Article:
Condensed Matter Physics at UCI

 

 


 

 

 


 

 

Theoretical

 
Theoretical Condensed Matter Faculty

Experimental

 
Experimental Condensed Matter Faculty

Condensed matter physics is the study of physical phenomena in solids and liquids.  In the past, work by condensed matter physicists led to many of the most important technologies of today, such as transistors, lasers, semiconductor technology, LEDs, solar photovoltaics, MRIs, magnetic hard drives,  etc.  Today, condensed matter physics focuses on new types of materials and phenomena, including exotic quantum phenomena such as superconductivity and superfluidity, some of which may become the leading technologies of the future.

UC Irvine has a large condensed matter physics group of both experimentalists and theorists, with many students, postdocs, and visitors, and an active seminar program.  Much of this group works on what one might call quantum materials--materials exhibiting exotic behavior because of the effect of quantum mechanics. This include high temperature superconductivity, superfluids, quantum spin liquids, frustrated magnetic systems, quantum Hall systems, topological insulators, and topological quantum computing.  Experimentalists in this area both create new materials and devices, and use a variety of experimental probes to understand their properties in a detailed microscopic way.  Experimental progress on these systems is tied to theoretical progress. The central problem of condensed matter theory is simple to state:  how do macroscopic phenomena arise from the microscopic laws of nature?  Remarkably, this simple to state problem gives rise to a host of possible phases of matter, only some of which have been discovered in materials so far.  Theorists in the group use both pencil and paper, and computer simulations, to study condensed matter systems.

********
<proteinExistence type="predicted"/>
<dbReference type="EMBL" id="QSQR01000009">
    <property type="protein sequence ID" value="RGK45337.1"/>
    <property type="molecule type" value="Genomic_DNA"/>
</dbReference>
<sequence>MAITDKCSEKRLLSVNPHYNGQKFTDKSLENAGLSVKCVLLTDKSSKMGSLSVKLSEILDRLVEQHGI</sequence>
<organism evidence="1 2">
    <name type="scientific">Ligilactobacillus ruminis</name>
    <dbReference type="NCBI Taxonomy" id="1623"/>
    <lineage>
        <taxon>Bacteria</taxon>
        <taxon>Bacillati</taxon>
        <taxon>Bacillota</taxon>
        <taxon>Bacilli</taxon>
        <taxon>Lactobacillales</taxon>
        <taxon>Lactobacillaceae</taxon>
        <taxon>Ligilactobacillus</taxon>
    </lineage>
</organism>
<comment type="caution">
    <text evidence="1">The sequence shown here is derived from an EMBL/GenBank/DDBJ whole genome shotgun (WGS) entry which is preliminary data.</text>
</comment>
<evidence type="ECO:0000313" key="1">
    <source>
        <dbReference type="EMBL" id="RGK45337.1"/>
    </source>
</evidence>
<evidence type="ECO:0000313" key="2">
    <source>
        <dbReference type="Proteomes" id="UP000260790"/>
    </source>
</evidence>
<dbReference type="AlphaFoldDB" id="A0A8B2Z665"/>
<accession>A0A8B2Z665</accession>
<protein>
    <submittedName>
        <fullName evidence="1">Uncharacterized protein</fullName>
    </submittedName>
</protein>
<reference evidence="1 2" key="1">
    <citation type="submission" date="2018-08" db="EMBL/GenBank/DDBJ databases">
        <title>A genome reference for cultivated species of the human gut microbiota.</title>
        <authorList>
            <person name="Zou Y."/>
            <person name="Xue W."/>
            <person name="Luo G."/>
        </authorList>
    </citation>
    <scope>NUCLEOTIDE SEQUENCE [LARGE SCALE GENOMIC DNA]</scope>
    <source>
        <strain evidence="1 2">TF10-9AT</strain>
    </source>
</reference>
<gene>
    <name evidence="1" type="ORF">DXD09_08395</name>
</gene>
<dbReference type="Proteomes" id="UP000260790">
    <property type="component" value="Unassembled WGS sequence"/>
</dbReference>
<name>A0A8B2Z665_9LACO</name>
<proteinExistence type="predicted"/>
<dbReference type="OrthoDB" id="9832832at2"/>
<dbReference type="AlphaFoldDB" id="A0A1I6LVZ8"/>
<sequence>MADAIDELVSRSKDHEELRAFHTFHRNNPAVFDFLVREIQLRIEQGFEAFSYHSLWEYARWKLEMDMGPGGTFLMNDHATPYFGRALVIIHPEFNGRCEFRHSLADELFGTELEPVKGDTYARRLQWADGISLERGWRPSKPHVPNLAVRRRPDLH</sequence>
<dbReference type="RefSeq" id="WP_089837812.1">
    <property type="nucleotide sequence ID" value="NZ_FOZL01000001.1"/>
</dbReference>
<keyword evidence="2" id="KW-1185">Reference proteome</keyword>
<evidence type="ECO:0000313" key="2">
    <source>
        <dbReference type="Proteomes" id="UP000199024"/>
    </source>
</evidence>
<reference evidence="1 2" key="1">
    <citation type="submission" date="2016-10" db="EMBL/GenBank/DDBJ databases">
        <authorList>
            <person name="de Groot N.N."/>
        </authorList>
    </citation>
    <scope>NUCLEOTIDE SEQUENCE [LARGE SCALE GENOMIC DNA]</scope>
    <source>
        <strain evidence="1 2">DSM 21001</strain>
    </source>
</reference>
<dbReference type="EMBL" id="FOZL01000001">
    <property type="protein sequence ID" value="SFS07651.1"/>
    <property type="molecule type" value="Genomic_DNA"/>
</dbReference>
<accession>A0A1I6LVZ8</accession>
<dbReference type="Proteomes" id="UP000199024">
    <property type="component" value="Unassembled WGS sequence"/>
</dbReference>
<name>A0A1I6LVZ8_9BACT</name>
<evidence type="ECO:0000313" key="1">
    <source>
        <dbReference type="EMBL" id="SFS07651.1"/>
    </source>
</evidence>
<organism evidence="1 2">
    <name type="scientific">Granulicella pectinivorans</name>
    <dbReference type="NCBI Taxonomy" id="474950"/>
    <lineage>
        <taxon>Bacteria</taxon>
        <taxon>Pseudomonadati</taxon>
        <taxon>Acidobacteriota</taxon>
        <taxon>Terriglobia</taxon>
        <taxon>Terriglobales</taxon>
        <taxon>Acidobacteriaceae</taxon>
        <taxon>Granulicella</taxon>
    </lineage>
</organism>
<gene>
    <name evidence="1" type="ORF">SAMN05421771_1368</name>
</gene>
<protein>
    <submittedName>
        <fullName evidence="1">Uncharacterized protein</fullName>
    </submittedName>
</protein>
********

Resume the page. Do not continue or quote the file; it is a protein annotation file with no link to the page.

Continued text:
Condensed matter physics is a broad field, and in addition to quantum materials, members of the group work on nanoscale physics, including the properties of single molecules on surfaces, or graphene, on nanotubes and nanopores, on spintronics, and on "soft condensed matter",  including the fluid dynamics of superfluids, and the dynamics of soap bubbles films.